Content Search

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HubSpot CMS has built-in site search functionality to allow your visitors to easily find the content they are looking for. All of your HubSpot content is automatically indexed in HubSpot’s native search engine, taking the hassle out of setting up a third-party search tool for your website.

Searching Content

The search engine is accessible through the site search API. This API supports numerous filtering options to allow you to create a highly customized and powerful search experience on your website. For example, if you wanted to build a search into your blog, you can query for type=BLOG_POST to only return blog posts. Or, if you wanted to build search into the Spanish version of your website, you could query language=es to only return Spanish pages.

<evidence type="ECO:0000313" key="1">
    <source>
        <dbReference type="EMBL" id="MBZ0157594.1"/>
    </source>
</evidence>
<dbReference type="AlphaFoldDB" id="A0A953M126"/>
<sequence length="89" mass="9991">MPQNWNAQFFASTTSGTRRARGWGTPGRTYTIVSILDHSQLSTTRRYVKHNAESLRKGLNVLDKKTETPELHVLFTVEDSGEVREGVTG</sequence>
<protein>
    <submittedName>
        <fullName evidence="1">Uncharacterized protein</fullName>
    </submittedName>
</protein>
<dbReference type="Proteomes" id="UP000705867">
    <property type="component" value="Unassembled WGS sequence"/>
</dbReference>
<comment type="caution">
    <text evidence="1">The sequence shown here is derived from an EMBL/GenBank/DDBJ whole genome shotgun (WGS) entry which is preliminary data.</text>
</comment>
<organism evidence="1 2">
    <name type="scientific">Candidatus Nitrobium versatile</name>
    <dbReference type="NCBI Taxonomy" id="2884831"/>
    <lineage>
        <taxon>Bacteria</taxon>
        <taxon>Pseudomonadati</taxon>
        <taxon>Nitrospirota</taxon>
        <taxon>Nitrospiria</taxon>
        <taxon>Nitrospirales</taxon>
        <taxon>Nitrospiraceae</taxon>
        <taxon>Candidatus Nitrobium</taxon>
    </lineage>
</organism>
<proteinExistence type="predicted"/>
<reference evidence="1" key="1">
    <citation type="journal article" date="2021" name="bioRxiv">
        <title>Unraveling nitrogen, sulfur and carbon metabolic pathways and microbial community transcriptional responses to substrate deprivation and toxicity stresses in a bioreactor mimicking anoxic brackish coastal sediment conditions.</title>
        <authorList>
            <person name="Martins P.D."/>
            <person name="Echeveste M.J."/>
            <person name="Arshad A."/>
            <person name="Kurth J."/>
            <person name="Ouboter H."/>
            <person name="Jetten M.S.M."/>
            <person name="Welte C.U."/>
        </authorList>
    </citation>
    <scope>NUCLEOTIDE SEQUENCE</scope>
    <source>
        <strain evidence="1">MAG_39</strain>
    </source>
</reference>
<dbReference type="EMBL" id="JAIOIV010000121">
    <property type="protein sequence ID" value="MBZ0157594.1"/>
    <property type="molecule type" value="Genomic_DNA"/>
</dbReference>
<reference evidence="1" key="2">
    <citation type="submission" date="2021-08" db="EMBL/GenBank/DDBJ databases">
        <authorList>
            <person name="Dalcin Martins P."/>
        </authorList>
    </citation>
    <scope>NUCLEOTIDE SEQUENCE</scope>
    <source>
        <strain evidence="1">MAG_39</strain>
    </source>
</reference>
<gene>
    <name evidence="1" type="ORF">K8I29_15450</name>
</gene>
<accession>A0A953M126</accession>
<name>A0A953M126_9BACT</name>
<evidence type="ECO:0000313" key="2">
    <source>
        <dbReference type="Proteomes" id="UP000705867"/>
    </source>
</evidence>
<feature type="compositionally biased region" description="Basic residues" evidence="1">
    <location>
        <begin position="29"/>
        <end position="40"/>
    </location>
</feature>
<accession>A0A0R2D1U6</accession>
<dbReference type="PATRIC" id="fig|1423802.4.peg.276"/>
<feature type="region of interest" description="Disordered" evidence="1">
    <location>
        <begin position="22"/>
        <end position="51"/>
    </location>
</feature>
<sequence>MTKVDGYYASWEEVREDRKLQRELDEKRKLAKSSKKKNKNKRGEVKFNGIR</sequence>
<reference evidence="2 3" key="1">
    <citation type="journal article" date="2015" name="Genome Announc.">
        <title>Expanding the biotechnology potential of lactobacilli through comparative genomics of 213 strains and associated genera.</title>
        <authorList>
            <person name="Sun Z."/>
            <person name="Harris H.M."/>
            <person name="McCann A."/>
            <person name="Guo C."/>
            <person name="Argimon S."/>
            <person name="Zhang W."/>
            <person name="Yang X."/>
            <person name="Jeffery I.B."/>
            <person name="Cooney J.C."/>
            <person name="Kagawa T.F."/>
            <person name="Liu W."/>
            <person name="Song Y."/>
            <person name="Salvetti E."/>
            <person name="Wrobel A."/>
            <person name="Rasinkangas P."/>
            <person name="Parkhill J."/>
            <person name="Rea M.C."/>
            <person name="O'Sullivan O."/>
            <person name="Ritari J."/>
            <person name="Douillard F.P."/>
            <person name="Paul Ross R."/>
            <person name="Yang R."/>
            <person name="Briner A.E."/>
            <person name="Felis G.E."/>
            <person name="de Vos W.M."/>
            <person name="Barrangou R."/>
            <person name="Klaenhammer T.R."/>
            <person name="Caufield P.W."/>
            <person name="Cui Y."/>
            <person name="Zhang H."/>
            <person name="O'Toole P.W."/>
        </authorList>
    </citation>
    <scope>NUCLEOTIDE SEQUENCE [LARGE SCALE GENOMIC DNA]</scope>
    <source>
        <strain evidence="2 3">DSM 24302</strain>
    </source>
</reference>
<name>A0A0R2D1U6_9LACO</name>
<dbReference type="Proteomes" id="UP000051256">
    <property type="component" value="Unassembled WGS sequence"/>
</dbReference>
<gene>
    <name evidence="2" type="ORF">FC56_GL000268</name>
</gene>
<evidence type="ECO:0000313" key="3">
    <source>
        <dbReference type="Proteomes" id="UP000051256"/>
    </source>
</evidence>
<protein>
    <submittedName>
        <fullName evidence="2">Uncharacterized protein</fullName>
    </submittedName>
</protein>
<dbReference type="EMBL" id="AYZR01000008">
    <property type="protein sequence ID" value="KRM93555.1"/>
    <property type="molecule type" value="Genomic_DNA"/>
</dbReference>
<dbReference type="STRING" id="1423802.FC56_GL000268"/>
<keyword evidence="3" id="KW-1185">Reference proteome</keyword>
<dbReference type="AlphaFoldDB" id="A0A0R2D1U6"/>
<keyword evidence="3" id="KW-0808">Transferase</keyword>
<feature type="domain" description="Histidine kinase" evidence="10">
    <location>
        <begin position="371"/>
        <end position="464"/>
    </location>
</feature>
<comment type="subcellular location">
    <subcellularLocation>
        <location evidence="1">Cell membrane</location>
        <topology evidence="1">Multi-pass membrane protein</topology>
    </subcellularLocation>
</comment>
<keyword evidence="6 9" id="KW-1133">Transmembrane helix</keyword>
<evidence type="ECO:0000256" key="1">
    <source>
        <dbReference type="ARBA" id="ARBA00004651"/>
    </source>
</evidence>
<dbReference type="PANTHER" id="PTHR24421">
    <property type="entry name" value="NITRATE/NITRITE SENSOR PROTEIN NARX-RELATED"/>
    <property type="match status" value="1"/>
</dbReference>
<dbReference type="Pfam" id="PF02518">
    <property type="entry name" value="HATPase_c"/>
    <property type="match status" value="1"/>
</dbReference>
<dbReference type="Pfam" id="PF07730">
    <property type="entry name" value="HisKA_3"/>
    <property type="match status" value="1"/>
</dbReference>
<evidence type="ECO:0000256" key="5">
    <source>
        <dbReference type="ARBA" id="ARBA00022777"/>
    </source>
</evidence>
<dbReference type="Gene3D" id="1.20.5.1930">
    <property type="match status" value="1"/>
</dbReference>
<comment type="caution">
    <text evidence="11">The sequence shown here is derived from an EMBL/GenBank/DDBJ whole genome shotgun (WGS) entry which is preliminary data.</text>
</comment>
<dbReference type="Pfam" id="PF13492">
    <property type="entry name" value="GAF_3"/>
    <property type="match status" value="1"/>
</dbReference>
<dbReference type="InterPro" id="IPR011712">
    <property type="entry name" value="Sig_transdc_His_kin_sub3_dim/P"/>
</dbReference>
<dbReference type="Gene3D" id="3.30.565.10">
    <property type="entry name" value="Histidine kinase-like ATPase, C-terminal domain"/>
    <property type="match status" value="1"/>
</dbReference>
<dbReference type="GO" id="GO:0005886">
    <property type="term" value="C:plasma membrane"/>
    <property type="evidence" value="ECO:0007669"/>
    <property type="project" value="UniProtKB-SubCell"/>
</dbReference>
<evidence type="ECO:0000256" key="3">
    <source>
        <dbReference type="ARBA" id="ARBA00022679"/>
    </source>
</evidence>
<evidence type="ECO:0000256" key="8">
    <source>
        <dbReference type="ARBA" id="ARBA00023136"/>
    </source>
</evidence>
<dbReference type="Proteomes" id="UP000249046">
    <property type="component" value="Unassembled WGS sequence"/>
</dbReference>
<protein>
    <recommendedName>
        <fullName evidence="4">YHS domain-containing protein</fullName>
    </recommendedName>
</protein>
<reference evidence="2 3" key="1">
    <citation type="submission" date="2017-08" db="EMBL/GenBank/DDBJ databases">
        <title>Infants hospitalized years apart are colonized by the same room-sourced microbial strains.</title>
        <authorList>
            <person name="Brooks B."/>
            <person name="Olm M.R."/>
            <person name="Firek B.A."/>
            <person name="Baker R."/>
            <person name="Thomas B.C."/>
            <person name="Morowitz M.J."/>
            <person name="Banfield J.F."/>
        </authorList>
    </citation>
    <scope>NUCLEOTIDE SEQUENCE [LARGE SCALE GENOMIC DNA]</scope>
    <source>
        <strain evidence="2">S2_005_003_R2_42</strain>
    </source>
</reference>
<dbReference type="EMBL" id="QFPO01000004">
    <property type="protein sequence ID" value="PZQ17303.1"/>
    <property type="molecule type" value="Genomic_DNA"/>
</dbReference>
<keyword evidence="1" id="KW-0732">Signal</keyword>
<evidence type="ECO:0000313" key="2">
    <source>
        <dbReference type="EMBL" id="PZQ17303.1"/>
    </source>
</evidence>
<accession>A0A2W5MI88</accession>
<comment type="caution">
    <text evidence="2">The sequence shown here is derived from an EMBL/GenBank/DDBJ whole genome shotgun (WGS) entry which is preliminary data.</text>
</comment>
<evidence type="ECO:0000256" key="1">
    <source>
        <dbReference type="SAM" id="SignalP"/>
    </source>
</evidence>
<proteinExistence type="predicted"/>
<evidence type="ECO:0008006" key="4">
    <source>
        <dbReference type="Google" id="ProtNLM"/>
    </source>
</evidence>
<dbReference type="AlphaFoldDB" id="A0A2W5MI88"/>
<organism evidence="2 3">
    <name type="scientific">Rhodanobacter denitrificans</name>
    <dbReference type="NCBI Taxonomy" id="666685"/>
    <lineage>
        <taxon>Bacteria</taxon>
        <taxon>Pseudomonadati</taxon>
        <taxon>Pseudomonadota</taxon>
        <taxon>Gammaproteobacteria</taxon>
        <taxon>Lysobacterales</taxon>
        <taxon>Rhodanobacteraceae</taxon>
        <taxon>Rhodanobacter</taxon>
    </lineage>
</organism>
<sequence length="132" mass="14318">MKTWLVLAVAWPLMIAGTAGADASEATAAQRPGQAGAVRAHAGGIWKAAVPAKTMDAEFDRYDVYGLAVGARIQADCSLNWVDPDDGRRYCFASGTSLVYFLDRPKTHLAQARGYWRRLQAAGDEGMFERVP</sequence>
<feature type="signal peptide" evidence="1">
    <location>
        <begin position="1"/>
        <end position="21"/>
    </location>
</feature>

The API returns JSON that can be parsed with JavaScript to display the results on your website. All content types will return the page domain, title, url and language. The description returned is a sample of text from the content which best matches the search term. A <span class="hs-search-highlight hs-highlight-html"> element will wrap perfectly matching text, allowing you to highlight matching text with CSS. 

Depending on the type of content searched, the results return slightly different information, so you can display results for unique content types differently. For example, blog posts will return information on which tags the post has, who the author is, and when it was published.